Under a solicitation for a cost-reimbursable contract, an offeror’s proposed costs are not controlling, because the government is on the hook for the contractor’s actual and allowable incurred costs. Before making an award decision, the government must consider whether the proposed costs should be upwardly adjusted.
A recent GAO bid protest decision highlights the need for offerors bidding on cost-reimbursable work to make sure that their proposed costs are realistic and substantiated—including the proposed costs of major subcontractors.
GAO’s decision in MCR Federal, LLC, B-411977 et al. (Nov. 23, 2015) involved an Air Force solicitation, issued under the GSA OASIS Small Business Pool 6 IDIQ contract, for advisory and assistance services at its Life Cycle Management Center. Pricing under the solicitation ran the gamut—various line items were to be priced as fixed-price, cost-plus-fixed-fee, and cost-reimbursable. A task order was to be awarded to the offeror that submitted the lowest evaluated cost, technically-acceptable offer.
Offerors were instructed to propose unburdened direct labor rates—essentially, bare labor rates without the inclusion of overhead and administrative costs—for each of 43 identified labor categories. Offerors also were required to provide a summary of their proposed costs, complete with “a synopsis of the estimating methodology and data sources used to develop proposed costs, and any assumptions on which the costs were predicated.” Offerors were to submit cost information for the prime offeror and any major subcontractor, defined in the solicitation as a subcontractor that would perform more than 10 percent of the total effort.
The solicitation further provided that cost/price proposals would be evaluated for reasonableness (whether the cost or price is too high), realism (whether the cost is too low), and balance (whether the costs are approximately equal over the life of the contract). As part of the realism analysis, the government would compute the offeror’s most probable cost by adjusting unrealistic proposed direct labor rates and indirect rate percentages upward, but would not adjust the offeror’s proposed skill mix or hours.
Twelve offerors submitted proposals. Of the 12, seven were found to be technically acceptable, including MCR Federal, LLC. MCR proposed two major subcontractors (whose names were redacted in the GAO’s published decision).
In its evaluation of MCR’s cost proposal, the agency found that MCR, as the prime offeror, had proposed rates below the most probable cost for 23 labor categories. The agency upwardly adjusted the proposed direct labor rates for these 23 categories to the government’s most probable labor rates. The agency also upwardly adjusted 4 of 8 labor categories proposed by one of MCR’s major subcontractors, and 8 of 9 labor costs proposed by the other major subcontractor. With respect to the subcontractors, the agency made the decision to upwardly adjust the rates after determining that the proposed costs had not been adequately substantiated. After the adjustment of MCR’s rates, MCR was not the lowest-cost, technically-acceptable offeror. The Air Force awarded the contract to a competitor.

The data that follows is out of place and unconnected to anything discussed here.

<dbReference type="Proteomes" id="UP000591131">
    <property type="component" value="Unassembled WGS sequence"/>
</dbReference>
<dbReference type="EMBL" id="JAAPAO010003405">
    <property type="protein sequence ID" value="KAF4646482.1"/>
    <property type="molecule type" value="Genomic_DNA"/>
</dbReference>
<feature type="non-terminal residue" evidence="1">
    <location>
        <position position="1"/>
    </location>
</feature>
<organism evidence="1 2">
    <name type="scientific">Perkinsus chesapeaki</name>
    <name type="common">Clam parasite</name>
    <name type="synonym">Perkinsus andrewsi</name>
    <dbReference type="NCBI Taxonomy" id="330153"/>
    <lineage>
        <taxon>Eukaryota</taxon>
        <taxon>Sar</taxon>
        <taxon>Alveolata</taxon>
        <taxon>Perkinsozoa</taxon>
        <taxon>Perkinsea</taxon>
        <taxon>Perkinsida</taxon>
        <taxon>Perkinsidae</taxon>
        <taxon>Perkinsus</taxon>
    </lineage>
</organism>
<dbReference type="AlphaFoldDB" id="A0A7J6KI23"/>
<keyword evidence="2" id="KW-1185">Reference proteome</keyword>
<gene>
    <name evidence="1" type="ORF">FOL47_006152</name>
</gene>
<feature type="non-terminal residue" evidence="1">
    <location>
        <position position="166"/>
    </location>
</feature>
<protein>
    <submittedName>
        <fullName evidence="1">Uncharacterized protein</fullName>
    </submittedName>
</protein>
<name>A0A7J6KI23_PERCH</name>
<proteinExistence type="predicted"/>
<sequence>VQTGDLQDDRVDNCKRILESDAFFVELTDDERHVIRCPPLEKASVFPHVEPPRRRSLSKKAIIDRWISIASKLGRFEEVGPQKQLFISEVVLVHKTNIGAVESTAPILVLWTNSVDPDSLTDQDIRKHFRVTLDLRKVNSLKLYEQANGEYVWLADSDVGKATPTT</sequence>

MCR filed a GAO bid protest challenging the Air Force’s cost realism evaluation. MCR alleged, in part, that because its proposed rates were based on salary survey data, these upward adjustments were improper.
GAO found the Air Force’s evaluation of and adjustments to MCR’s proposed costs to be reasonable. It started its analysis by reiterating that agencies must evaluate costs under a cost reimbursable contract for realism—because “the government is bound to pay the contractor its actual and allowable costs” under a cost reimbursable contract, “an offeror’s proposed estimated cost of contract performance is not considered controlling.” Instead, an agency must evaluate an offeror’s proposed cost for realism and adjust them, as appropriate.
According to the Air Force, the labor rates proposed by one of MCR’s subcontractors were adjusted upwards because the subcontractor did not submit sufficient substantiating data to support its low rates. GAO agreed, finding that the subcontractor submitted only a “general discussion of how it determined what direct rates to propose for its employees[.]”
A general discussion was not enough. The solicitation required specific information and substantiating data—in the context of historical data, such as historical pay rates, offerors needed to submit that substantiating data with its proposal. Because MCR’s subcontractor failed to provide any substantiating data to justify its low rates, the Air Force properly adjusted its labor rates upwards. MCR’s protest was denied.
As Steve has recently written, unreasonable cost or price evaluations remain are fertile grounds for successful bid protests at GAO. But MCR Federal reminds offerors that cost adjustments may occur where an offeror—or its subcontractor—fails to provide adequate substantiating data.